Development wells will be drilled to depths of approximately 3,000m beneath sea level.
Drilling of the first eight wells will be undertaken by the Valaris DPS-1 mobile offshore drilling unit. Wells will be grouped into drill centres to optimise the layout and possible future tie-ins for the Thebe and Jupiter gas fields.
The subsea infrastructure will include 45km of rigid flowlines, six flexible flowline risers, 42km of umbilicals, eight trees and associated subsea equipment. The subsea infrastructure will be powered, monitored and controlled from the FPU by a network of electro-hydraulic control umbilicals and subsea distribution units (SDUs).
Onshore development details
Processed gas from the platform will be transported through a 430km-long carbon steel pipeline to Pluto Train 2, which will be the second LNG train at the existing Pluto LNG onshore facility, located on the Burrup Peninsula and covering an area of 80ha. Construction of the trunkline is anticipated to begin in 2022.
The Pluto LNG facility, operated by Woodside, was commissioned in 2012. It comprises a single LNG processing train, which runs at a production rate of approximately 4.9 million tonnes per annum (Mtpa).
Pluto Train 2 will have an LNG capacity of approximately five Mtpa. As part of the construction, additional domestic gas infrastructure will also be installed, increasing the capacity to approximately 225 terajoules a day.
Besides processing approximately five Mtpa of gas through Pluto Train 2, up to three Mtpa will be processed through the existing Pluto Train 1.
Ocean Infinity was contracted by Woodside to provide deepwater geophysical survey data for the Scarborough offshore field development.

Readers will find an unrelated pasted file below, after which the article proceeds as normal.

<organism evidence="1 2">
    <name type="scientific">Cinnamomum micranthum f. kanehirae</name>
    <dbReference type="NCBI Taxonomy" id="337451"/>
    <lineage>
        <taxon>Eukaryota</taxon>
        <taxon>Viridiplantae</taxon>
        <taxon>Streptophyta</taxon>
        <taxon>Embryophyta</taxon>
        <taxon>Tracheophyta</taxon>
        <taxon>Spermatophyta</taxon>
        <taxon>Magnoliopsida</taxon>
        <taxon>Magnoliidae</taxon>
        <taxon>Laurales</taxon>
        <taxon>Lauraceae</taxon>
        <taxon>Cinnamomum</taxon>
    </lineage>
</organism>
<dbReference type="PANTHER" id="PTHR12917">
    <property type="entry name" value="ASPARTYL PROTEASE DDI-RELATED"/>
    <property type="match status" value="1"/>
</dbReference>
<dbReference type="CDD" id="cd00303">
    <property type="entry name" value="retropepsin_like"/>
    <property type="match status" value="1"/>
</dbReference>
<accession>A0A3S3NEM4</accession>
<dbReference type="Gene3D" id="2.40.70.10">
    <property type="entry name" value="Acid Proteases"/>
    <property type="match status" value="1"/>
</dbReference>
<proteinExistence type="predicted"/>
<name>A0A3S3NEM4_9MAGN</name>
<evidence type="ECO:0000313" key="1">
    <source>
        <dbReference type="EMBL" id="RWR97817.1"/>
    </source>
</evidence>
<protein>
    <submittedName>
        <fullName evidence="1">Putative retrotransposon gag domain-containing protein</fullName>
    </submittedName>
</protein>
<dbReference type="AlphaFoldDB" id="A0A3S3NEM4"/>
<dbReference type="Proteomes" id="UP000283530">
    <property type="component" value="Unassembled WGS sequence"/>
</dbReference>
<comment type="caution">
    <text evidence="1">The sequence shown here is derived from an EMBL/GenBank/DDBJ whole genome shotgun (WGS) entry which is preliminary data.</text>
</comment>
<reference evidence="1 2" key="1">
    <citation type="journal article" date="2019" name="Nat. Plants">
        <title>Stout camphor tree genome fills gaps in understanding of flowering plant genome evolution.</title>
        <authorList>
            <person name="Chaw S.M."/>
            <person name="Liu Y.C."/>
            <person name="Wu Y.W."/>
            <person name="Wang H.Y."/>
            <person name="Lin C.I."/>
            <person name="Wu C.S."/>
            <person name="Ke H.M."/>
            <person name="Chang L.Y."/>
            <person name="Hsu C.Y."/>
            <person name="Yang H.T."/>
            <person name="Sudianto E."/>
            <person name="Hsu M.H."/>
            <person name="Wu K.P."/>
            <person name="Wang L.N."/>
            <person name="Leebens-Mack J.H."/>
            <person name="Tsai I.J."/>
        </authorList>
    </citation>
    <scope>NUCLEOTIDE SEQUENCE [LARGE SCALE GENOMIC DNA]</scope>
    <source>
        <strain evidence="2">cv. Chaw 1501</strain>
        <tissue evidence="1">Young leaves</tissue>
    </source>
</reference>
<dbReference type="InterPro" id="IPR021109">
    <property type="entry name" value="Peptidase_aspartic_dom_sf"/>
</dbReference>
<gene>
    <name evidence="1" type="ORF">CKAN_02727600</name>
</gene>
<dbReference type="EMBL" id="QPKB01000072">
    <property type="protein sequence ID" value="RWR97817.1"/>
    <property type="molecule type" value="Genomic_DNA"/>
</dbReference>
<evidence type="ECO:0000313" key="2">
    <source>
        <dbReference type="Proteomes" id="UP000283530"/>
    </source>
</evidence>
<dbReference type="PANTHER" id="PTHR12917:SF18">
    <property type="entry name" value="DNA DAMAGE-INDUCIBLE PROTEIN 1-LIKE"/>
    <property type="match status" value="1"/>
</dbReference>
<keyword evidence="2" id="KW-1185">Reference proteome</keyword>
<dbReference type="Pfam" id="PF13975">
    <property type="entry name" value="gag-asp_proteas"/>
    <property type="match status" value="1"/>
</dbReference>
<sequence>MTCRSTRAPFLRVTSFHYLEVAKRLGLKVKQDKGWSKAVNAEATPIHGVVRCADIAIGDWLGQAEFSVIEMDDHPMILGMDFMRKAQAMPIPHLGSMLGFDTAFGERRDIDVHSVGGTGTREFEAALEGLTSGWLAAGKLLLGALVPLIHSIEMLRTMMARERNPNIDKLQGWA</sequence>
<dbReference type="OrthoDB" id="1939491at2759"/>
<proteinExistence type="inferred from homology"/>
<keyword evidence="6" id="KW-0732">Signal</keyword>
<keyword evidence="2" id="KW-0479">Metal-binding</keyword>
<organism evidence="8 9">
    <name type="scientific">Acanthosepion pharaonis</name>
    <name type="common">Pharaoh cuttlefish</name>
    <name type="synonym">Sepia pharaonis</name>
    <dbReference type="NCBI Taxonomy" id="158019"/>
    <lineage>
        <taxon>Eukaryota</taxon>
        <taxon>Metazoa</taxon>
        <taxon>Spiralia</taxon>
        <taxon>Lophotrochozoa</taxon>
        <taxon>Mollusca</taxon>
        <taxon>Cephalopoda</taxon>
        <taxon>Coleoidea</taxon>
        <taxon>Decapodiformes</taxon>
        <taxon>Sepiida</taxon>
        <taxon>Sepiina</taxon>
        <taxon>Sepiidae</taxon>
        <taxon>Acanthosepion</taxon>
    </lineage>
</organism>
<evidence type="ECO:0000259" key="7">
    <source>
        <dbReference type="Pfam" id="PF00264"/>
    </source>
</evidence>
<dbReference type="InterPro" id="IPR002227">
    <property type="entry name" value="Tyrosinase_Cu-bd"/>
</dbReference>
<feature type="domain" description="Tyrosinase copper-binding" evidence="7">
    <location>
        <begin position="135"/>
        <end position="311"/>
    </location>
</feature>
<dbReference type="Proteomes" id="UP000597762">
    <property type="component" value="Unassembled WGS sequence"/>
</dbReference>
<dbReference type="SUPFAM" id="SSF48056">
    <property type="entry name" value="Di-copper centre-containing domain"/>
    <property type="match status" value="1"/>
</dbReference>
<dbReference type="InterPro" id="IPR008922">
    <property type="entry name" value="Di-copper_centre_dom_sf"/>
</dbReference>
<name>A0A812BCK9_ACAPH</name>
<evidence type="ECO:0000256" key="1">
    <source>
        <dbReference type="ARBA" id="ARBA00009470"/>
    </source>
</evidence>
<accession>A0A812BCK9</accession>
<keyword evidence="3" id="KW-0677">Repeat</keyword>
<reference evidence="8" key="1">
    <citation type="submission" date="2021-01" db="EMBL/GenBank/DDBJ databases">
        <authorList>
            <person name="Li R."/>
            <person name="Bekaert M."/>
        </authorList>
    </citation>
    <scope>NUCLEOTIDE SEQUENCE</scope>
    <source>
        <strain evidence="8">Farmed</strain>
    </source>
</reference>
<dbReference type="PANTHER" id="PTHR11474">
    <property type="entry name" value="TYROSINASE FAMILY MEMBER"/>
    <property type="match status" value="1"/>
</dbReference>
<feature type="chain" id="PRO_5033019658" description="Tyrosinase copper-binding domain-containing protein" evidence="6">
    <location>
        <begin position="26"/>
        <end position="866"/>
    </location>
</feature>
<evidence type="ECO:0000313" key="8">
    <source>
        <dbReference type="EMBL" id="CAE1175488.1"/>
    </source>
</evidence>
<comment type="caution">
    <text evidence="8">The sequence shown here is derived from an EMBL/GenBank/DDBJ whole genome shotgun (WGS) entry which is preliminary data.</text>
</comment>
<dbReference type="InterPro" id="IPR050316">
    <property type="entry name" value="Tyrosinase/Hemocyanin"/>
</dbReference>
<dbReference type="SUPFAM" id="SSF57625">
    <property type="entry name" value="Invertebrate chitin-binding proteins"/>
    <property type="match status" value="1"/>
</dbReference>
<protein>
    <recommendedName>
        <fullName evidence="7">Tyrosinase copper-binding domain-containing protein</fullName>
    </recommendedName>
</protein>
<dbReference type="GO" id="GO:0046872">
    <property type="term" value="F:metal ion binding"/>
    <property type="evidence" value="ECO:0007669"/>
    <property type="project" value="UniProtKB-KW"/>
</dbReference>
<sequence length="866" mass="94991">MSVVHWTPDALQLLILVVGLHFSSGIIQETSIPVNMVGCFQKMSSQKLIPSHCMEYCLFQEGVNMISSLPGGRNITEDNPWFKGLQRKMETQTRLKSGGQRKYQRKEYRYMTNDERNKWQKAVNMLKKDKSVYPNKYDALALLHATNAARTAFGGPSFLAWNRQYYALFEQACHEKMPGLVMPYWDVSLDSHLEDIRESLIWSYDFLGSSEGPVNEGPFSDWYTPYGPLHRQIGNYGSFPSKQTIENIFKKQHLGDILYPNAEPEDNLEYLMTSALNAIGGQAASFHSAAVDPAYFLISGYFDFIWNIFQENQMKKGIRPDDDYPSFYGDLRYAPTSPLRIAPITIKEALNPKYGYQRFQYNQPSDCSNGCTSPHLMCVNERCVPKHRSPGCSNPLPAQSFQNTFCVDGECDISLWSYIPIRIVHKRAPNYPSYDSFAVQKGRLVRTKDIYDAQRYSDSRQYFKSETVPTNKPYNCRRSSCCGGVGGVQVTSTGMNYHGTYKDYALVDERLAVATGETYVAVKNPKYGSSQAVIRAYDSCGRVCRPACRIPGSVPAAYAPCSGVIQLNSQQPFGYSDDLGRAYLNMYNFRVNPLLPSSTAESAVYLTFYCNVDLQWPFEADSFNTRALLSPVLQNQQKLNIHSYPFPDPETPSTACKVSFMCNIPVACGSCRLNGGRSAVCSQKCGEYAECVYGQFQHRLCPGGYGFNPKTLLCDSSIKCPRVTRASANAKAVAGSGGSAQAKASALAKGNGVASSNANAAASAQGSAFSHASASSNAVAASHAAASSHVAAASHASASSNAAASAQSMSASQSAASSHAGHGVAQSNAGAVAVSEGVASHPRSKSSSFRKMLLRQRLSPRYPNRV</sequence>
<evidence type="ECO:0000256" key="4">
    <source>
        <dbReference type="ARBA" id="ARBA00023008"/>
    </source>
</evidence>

Wood was awarded a contract by Woodside in August 2018 to support the execution of concept definition related to the FPU, sea umbilicals, risers and flowlines, flow assurance, and associated equipment for the Scarborough gas field development project.
McDermott was awarded the front-end engineering and design (FEED) contract for the FPU, which was set to be installed at the Scarborough project in February 2019.
Woodside awarded a FEED contract to Bechtel for the second train at the Pluto LNG facility in December 2018.
The FEED contracts for the modifications to Pluto Train 1 were awarded to engineering companies Kellogg Brown and Root and Bechtel in January 2022.
The Subsea Integration Alliance, which is a non-incorporated strategic global alliance between Subsea 7 and OneSubsea, a division of Schlumberger, received the contract for engineering, procurement, construction and installation (EPCI) of subsea pipelines and production systems for the project in December 2021.
ABL Group was appointed to provide marine warranty services (MWS) for the construction, transportation and installation work on the project in May 2022.
EUROPIPE will supply 300,000t of large-diameter pipe for the trunkline, while Saipem will complete the export trunkline coating and installation of the pipeline, connecting the Scarborough gas field and the onshore facility.